Everything you need to know about U-values

When you are considering new glazing for your home, you will no doubt come across the term U-Values in your research. But what are U-values and why should you be concerned with them? Here’s an overview of everything you need to know about U-values and glazing.

What are U-Values?


Simply put, a U-Value is the rate of heat loss through a window system. The lower the U-Value, the better the window’s resistance to heat loss and the higher its insulating properties.

“A U-value is the measure of heat loss through a structural element. It is calculated on the rate at which heat transfers through 1 square metre of a structure, where the temperature difference between the inner and outer face is 1 degree Celsius.
U-Value (w/m²K) = the measure of structural heat loss per unit of surface area”



Because the U-value rates the entire window unit and not only the glass, there are many factors that influence a window’s rating: the type of the glass, amount the layers, the fill between the panels, location of the window and insulation of the frame all contribute.

Type of the Glass

Low-E glass or low-emissivity glass has a microscopically thin, clear coating that reflects long-wave or infrared energy. The central and inner panes of a triple glazed unit are made up of low-E glass. That means that when the interior heat tries to escape, it is being deflected from the window back into the room, thereby reducing the radiant heat loss through the glass.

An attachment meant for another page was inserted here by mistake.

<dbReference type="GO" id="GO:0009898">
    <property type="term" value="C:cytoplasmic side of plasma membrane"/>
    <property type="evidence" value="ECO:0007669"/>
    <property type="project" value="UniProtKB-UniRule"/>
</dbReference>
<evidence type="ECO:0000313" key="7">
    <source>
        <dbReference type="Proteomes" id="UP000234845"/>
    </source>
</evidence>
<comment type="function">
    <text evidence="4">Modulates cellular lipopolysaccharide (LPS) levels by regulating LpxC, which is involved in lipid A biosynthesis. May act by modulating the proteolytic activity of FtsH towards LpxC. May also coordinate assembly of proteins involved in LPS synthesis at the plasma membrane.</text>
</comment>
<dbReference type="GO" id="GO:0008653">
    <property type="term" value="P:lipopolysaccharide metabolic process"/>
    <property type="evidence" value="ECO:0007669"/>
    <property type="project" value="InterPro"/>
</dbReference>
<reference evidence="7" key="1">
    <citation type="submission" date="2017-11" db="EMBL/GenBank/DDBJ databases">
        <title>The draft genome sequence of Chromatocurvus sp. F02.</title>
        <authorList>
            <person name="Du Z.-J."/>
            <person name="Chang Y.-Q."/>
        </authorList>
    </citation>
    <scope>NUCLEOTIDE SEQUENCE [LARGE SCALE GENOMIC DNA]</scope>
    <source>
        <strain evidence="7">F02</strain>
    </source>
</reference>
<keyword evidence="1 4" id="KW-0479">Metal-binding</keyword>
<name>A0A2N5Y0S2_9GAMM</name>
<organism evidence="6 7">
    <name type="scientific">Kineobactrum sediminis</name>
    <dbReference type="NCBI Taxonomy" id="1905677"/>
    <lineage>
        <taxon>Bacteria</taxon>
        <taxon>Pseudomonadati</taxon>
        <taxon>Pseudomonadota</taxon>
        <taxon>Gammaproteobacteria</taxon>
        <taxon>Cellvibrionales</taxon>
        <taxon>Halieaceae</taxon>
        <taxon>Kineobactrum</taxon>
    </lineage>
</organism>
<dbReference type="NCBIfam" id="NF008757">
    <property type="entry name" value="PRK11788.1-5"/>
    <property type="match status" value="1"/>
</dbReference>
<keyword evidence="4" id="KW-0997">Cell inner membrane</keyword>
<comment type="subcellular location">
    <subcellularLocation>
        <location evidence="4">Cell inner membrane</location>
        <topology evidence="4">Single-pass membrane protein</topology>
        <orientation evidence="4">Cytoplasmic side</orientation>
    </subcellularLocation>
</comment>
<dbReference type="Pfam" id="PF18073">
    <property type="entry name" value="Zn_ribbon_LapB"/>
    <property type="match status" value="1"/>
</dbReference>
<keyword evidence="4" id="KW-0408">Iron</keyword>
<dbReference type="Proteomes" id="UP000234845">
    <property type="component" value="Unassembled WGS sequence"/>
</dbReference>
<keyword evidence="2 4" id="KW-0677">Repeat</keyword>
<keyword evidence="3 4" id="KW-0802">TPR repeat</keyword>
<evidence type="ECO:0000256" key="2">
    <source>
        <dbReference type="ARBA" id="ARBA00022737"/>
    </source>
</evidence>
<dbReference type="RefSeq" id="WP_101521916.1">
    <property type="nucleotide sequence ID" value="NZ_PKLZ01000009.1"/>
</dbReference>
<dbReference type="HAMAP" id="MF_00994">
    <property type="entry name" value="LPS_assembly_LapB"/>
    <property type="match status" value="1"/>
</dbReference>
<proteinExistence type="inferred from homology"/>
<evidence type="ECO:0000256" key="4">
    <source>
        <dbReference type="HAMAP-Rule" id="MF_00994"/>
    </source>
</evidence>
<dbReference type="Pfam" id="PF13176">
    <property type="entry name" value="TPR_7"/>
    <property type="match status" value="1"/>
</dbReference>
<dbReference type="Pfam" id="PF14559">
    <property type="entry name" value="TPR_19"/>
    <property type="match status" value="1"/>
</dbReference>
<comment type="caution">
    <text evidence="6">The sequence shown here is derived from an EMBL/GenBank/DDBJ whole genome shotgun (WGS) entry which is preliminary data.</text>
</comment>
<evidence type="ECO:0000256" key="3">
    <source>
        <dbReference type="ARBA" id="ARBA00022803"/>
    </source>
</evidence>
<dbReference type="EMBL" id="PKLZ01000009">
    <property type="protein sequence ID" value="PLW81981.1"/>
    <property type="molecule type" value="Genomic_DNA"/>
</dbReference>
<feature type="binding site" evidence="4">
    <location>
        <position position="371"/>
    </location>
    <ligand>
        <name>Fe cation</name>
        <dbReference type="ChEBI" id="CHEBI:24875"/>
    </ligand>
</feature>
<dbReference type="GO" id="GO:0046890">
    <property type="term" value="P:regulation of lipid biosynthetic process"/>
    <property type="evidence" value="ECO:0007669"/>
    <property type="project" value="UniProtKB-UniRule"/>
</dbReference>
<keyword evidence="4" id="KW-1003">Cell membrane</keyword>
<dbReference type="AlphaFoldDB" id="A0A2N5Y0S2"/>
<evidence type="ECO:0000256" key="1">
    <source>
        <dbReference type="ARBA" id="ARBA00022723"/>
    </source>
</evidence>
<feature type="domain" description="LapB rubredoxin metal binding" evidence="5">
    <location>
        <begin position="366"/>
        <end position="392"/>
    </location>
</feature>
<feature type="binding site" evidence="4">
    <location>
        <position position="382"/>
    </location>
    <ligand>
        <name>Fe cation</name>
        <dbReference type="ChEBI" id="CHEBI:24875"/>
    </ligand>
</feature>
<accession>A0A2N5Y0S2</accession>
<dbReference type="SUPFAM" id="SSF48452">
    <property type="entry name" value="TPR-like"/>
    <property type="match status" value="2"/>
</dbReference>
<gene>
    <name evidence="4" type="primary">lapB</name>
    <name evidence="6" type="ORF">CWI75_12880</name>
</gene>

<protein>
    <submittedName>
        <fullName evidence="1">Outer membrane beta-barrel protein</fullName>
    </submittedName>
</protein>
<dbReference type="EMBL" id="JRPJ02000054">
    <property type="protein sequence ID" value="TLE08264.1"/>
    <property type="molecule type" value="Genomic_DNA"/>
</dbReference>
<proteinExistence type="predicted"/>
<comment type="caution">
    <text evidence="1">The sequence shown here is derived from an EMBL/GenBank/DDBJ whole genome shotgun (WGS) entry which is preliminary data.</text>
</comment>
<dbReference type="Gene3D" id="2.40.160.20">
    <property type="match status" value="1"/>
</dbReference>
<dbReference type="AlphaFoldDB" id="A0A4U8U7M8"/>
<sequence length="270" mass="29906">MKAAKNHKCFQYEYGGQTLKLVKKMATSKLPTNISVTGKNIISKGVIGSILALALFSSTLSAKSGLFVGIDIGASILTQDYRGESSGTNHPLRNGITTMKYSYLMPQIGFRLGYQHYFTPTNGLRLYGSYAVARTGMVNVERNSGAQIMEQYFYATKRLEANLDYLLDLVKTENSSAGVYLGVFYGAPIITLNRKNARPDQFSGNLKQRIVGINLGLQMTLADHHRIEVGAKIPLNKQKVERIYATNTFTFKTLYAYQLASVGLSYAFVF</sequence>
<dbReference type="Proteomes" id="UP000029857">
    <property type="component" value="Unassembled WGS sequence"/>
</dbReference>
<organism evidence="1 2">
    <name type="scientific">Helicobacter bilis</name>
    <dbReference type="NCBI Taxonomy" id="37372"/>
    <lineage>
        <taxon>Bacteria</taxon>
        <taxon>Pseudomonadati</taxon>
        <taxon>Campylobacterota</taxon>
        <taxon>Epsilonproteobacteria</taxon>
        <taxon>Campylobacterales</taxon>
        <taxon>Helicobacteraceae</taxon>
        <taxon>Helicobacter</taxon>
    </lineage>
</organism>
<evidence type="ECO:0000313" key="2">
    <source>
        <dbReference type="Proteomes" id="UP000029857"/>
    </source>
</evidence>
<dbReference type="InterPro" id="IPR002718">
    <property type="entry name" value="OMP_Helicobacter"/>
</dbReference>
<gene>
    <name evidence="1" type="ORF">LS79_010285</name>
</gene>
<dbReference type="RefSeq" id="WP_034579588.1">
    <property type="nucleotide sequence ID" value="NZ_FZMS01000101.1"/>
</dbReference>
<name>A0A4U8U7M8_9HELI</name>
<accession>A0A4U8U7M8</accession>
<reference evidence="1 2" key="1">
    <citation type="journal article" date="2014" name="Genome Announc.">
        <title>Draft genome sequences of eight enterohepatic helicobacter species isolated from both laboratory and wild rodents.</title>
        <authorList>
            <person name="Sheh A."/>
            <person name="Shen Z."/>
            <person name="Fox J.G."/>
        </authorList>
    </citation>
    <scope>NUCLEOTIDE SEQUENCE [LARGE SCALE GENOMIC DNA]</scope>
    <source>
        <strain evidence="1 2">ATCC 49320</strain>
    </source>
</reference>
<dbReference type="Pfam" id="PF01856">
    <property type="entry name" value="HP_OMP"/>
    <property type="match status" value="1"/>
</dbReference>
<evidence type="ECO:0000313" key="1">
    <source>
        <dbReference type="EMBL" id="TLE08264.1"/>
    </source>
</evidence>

Amount of Layers

The quantity of layers of glass that the heat needs to escape through, directly influences the amount of heat that escapes. If a single layer of glass has a U-value of 5, a double glazing unit 1.4 and a triple glazing unit has a U-value of 0.7. The addition of a third layer of glass thereby significantly reduces the heat loss.

Gas-fill between panels

A very important factor in the efficiency of a triple glazed window, is the size and fill of the gaps between panels. Where most double-glazed units have a gap of 20mm between the 2 panes, a triple-glazed unit has 2 gaps of 16mm each. These narrower gaps are filled with Krypton [Kr] gas instead of the usual Argon [Ar] gas which has an even lower conductivity. The gas layers then further increase the heat retention properties of a triple-glazed window unit.

Location of the Window

A triple glazed window on the south side of a home will perform differently from a window on the north. Allowing direct sunlight to heat up a home plays as important a part as the right glass preventing that heat from escaping. This is where the energy balance of a window comes in, which measures not only heat loss but solar heat gain as well.

Frame Insulation


The efficiency of the window unit will only be as good as the insulation of the frame. If there are gaps between the frame and the surrounding wall, then the heat will be allowed escape, regardless of the glass insulation. It is therefore essential to use a FENSA or CERTASS registered glazing installer to ensure the optimum efficiency of your new windows.

The window with the lowest U-value will have the highest impact on your energy bill and will have the biggest benefit to you and your family in the long run. Triple glazing typically have U-values of 0.8, making them the most efficient insulated window systems available.

Published on : 3rd September 2016

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